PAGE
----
Ms. Peltola has sought to highlight her Native roots in a state where more than 15 percent of the population identifies as Indigenous. As a Yup’ik woman, she said, she has sought to use the teachings of her community in her broader appeals for bipartisanship. “Dry fish and pilot bread — that is how I got other legislators in the room when I was rebuilding the bipartisan Bush caucus,” she said in an ad introducing herself to voters. (“Bush caucus” refers to a group of legislators from rural Alaska.)
On Tuesday night, Ms. Peltola mingled with a couple dozen supporters at a brewery in central Anchorage. She embraced relatives, campaign workers and longtime friends who had served with her in the Legislature. “I’ve really been an advocate of thinking beyond partisanship and seeing people beyond party lines,” she said in an interview. “I think Alaskans are very receptive to that. We often vote for the person and not the party.”
Ms. Peltola — the only Democrat in the 22-candidate primary — served in the Alaska House from 1999 to 2009 before becoming the executive director of the Kuskokwim River Inter-Tribal Fish Commission, which works with tribes to manage salmon resources. She has also served as a councilwoman in Bethel, a small city in western Alaska, and as a judge on the Orutsararmuit Native Council Tribal Court.
She has had a sharp rise in the public eye since she came in fourth out of 48 people in a June special-election primary. The candidates included Ms. Palin, Mr. Begich and even a councilman legally named Santa Claus. Al Gross, an independent who unsuccessfully ran for Senate in 2020 and came in third, soon dropped out of the race and endorsed Ms. Peltola, helping clear her path for a strong performance on Tuesday.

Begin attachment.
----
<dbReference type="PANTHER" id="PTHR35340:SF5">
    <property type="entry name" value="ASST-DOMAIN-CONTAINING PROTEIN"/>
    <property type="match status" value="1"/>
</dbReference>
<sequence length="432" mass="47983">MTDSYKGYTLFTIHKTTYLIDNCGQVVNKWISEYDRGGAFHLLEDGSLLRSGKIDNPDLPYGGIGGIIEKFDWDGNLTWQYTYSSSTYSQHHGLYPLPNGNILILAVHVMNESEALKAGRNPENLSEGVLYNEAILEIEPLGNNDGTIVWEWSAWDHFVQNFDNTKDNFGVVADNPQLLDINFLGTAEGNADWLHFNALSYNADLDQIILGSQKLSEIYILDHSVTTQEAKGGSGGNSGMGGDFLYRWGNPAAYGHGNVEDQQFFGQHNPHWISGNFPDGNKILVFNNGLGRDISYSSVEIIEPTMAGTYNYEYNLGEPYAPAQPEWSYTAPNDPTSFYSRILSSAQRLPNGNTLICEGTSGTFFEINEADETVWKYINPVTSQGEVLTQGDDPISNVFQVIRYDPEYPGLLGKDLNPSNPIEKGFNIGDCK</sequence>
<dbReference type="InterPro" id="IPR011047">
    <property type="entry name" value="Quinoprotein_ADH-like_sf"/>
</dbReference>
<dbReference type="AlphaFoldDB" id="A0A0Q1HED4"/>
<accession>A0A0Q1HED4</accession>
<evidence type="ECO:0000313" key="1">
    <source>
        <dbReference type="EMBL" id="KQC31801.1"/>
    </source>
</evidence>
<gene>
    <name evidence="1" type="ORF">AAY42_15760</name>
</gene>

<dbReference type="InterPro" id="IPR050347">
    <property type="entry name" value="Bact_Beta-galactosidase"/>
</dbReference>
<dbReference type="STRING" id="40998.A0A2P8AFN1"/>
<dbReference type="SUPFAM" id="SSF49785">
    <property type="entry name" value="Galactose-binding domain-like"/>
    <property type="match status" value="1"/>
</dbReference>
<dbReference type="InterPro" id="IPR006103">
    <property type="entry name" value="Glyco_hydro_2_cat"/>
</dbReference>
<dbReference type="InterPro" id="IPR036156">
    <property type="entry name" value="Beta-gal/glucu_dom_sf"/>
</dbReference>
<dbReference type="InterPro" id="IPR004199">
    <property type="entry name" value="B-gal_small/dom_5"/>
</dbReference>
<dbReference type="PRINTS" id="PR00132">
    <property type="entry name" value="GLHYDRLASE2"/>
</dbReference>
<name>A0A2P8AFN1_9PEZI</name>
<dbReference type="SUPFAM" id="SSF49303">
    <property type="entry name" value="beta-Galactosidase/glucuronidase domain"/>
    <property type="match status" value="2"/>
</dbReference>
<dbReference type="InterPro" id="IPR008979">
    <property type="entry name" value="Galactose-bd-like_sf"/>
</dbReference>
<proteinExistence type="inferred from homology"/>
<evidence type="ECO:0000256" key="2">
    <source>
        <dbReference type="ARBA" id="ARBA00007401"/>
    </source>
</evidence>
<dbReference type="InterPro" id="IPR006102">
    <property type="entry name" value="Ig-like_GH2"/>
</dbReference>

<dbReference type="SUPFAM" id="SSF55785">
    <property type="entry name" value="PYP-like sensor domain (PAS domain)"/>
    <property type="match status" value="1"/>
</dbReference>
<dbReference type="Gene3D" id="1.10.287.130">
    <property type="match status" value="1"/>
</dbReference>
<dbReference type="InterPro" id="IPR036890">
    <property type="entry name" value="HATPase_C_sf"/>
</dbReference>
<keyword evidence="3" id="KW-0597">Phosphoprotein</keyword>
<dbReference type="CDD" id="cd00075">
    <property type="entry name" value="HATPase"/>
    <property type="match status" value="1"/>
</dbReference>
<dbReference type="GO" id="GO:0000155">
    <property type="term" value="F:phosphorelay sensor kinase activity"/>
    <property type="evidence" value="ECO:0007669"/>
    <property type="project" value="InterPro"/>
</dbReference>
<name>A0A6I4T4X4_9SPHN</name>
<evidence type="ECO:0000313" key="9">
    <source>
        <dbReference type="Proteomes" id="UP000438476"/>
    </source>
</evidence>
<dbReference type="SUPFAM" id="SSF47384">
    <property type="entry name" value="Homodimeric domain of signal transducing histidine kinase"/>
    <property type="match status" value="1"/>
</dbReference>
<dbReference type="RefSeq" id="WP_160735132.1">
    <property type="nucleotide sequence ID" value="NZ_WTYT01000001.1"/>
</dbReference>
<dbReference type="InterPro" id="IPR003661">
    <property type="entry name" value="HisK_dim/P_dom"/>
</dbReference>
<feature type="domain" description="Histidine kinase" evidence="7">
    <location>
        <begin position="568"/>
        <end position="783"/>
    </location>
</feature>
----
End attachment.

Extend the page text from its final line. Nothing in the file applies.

Democratic and Republican pollsters and strategists said Ms. Peltola’s lead in the race stemmed from her focus on forging a coalition across class, party and ethnic lines, the skepticism of Ms. Palin’s political comeback and the bickering between Ms. Palin and Mr. Begich in the campaign. Another advantage was the new, complex voting system that allowed voters on Tuesday to rank their preferences in the special election and was widely seen as designed to favor more centrist candidates.
Leaving a polling location in South Anchorage, Maeve Watkins, 52, a nurse, and her 20-year-old daughter, Isabelle, a university student, said they were drawn to Ms. Peltola for her strong stance on abortion rights and her pledges to protect Alaska’s resources.
“She is a quiet force,” Ms. Watkins said. “She is such a good listener. She’s all about kindness and hearing from everyone, but, at the same time, she has a backbone.”
Maggie Astor contributed reporting.